Calls grow for changes to pension eligibility rules to ease Australia’s job crisis
Aricle by Kiara Camuglia courtesy of Starts at 60.
Calls are growing once again for amendments to the current pension eligibility rules to allow seniors to return to work without having their pension payments reduced.
With the current nationwide job crisis, the change could come as a welcome relief for the country’s struggling economy while also allowing seniors to earn some much-needed income in the process.
In a recent interview on 3AW Breakfast with Ross and Russel, Australian Industry Group CEO, Innes Willox, sympathised with Australia’s over 60s, admitting the existing pension rules make it “very difficult for older Australians to continue to work and to contribute”.
“Next week the pension age goes up to 67 and so, you know, we’re all living longer…it doesn’t mean everyone’s going to have to work five days a week…but there’s plenty of opportunities with about 425,000 unfilled jobs in the country at the moment, if we get it right around pension settings and work rules, to allow people to work a bit longer,” Willox said.
“At the moment, there’s just too many barriers in the way for a lot of people,” he said.
When asked about what older Australians can bring to the workforce that “perhaps” younger generations can’t, Willox cited the skillset of older Australian workers in addition to their lengthy experience as a considerable asset to employers.
“When you think of people who worked for a long time, they’ve built up an enormous amount of skills, they’ve got a lot of experience, they don’t panic, they know what to do in different situations…they also have a lot of capability to mentor younger people to provide that experience and that skill,” Willox said.
Willox’s push for older Australians to be able to re-enter the workforce with ease comes after Opposition Leader, Peter Dutton said he wanted to double the amount age pensioners can earn before their pensions are reduced in an effort to both fix staff shortages and help with the rising cost of living.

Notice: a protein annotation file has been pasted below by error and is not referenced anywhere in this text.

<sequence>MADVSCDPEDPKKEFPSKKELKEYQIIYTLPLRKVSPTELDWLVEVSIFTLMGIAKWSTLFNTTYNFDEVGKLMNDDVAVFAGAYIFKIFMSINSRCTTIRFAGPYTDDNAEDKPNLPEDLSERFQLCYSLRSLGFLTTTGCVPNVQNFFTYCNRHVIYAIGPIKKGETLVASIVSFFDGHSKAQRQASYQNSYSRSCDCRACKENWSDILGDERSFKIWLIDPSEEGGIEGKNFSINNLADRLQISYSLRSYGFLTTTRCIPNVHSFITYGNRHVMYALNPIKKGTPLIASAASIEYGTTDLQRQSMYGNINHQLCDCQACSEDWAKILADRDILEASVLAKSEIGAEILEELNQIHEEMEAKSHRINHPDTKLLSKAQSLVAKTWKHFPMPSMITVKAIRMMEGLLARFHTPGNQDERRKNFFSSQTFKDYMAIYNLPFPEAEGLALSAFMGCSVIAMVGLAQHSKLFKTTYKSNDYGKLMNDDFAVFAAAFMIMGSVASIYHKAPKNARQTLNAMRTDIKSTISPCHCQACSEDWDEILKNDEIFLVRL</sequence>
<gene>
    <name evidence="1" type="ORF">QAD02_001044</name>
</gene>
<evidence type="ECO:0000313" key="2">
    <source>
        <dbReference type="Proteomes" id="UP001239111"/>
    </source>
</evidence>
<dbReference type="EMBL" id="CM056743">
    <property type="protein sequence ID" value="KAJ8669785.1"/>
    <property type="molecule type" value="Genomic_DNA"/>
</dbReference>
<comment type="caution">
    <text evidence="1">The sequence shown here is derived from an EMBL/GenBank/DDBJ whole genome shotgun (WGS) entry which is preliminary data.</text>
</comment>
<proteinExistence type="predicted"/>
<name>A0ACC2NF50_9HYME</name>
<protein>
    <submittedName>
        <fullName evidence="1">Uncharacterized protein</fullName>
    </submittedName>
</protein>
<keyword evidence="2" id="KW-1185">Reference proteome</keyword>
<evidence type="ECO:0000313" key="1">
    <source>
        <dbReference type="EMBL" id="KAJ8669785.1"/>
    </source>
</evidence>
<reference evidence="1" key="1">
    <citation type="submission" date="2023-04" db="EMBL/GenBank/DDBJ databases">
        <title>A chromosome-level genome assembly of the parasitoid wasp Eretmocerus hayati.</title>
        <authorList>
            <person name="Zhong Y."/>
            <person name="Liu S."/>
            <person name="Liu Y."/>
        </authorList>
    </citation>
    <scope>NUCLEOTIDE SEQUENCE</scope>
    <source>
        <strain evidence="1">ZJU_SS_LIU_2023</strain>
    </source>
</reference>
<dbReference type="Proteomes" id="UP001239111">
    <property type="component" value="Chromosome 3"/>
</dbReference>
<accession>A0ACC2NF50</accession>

In a statement released on June 27, the Coalition leader said the policy would “help relieve pressure on a very tight labour market” as well as “put downward pressure on inflation and interest rates”.
“Employers can’t find staff – thousands of jobs across hospitality, agriculture, tourism and retail remain open. This policy ensures that pensioners and veterans, who want to work, are not financially penalised. It puts more money into their pocket,” Dutton said.
“There are around 80,000 age pensioners and veterans who are choosing to work who will likely benefit from this change.”
The Australian Retail Association (ARA) has also previously pushed for exemptions to the age pension income test to get older Australians back into the workforce, claiming pensioners hold the key to relieving staff shortages.
ARA CEO Paul Zahra said “making changes that exempt employment income from the Age Pension income test going forward would benefit everyone in our economy”.
“It provides pensioners with the opportunity to supplement their income if they wish, retailers with access to a willing and capable workforce to assist amid ever-present labour shortages, and the wider economy with a more empowered pension group that will be mobilised to spend by newfound employment opportunities,” Zahra said in a statement.